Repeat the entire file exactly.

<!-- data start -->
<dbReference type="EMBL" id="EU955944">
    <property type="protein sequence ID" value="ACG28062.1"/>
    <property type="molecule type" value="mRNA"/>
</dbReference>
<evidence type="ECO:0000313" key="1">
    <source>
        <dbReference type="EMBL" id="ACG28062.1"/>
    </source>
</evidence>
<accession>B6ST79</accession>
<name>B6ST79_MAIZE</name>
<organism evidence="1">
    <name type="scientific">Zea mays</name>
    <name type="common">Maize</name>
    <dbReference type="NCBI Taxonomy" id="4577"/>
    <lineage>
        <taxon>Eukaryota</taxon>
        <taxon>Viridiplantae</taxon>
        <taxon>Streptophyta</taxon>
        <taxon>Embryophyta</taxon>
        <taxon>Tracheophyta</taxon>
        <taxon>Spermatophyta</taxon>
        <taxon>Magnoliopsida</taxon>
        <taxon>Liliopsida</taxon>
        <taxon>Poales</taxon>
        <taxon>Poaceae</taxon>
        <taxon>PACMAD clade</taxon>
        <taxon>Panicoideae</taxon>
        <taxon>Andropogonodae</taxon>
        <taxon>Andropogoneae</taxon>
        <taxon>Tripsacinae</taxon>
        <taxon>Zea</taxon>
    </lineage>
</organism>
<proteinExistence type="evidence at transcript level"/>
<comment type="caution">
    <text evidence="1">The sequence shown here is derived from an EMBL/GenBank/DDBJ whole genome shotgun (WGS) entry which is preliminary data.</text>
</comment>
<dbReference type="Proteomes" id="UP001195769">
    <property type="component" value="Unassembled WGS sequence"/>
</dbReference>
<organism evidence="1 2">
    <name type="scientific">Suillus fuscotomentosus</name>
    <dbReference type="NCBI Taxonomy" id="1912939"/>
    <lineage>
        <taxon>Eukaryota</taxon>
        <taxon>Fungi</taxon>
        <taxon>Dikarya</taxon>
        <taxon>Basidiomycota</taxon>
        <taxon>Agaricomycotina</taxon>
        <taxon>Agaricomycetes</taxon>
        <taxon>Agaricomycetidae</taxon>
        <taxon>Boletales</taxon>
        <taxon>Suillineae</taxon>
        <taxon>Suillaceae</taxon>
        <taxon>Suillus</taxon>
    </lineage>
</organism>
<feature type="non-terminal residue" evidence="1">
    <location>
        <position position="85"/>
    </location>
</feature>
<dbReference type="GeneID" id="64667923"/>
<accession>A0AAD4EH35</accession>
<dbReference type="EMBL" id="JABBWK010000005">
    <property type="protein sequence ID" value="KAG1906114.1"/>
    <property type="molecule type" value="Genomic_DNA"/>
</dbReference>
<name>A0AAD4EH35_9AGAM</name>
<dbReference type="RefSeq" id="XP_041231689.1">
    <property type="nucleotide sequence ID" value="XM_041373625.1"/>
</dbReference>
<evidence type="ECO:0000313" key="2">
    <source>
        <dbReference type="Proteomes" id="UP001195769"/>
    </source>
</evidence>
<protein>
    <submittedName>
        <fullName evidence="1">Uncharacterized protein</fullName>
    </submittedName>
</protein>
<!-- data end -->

<dbReference type="EMBL" id="EU955944">
    <property type="protein sequence ID" value="ACG28062.1"/>
    <property type="molecule type" value="mRNA"/>
</dbReference>
<evidence type="ECO:0000313" key="1">
    <source>
        <dbReference type="EMBL" id="ACG28062.1"/>
    </source>
</evidence>
<accession>B6ST79</accession>
<name>B6ST79_MAIZE</name>
<organism evidence="1">
    <name type="scientific">Zea mays</name>
    <name type="common">Maize</name>
    <dbReference type="NCBI Taxonomy" id="4577"/>
    <lineage>
        <taxon>Eukaryota</taxon>
        <taxon>Viridiplantae</taxon>
        <taxon>Streptophyta</taxon>
        <taxon>Embryophyta</taxon>
        <taxon>Tracheophyta</taxon>
        <taxon>Spermatophyta</taxon>
        <taxon>Magnoliopsida</taxon>
        <taxon>Liliopsida</taxon>
        <taxon>Poales</taxon>
        <taxon>Poaceae</taxon>
        <taxon>PACMAD clade</taxon>
        <taxon>Panicoideae</taxon>
        <taxon>Andropogonodae</taxon>
        <taxon>Andropogoneae</taxon>
        <taxon>Tripsacinae</taxon>
        <taxon>Zea</taxon>
    </lineage>
</organism>
<proteinExistence type="evidence at transcript level"/>
<comment type="caution">
    <text evidence="1">The sequence shown here is derived from an EMBL/GenBank/DDBJ whole genome shotgun (WGS) entry which is preliminary data.</text>
</comment>
<dbReference type="Proteomes" id="UP001195769">
    <property type="component" value="Unassembled WGS sequence"/>
</dbReference>
<organism evidence="1 2">
    <name type="scientific">Suillus fuscotomentosus</name>
    <dbReference type="NCBI Taxonomy" id="1912939"/>
    <lineage>
        <taxon>Eukaryota</taxon>
        <taxon>Fungi</taxon>
        <taxon>Dikarya</taxon>
        <taxon>Basidiomycota</taxon>
        <taxon>Agaricomycotina</taxon>
        <taxon>Agaricomycetes</taxon>
        <taxon>Agaricomycetidae</taxon>
        <taxon>Boletales</taxon>
        <taxon>Suillineae</taxon>
        <taxon>Suillaceae</taxon>
        <taxon>Suillus</taxon>
    </lineage>
</organism>
<feature type="non-terminal residue" evidence="1">
    <location>
        <position position="85"/>
    </location>
</feature>
<dbReference type="GeneID" id="64667923"/>
<accession>A0AAD4EH35</accession>
<dbReference type="EMBL" id="JABBWK010000005">
    <property type="protein sequence ID" value="KAG1906114.1"/>
    <property type="molecule type" value="Genomic_DNA"/>
</dbReference>
<name>A0AAD4EH35_9AGAM</name>
<dbReference type="RefSeq" id="XP_041231689.1">
    <property type="nucleotide sequence ID" value="XM_041373625.1"/>
</dbReference>
<evidence type="ECO:0000313" key="2">
    <source>
        <dbReference type="Proteomes" id="UP001195769"/>
    </source>
</evidence>
<protein>
    <submittedName>
        <fullName evidence="1">Uncharacterized protein</fullName>
    </submittedName>
</protein>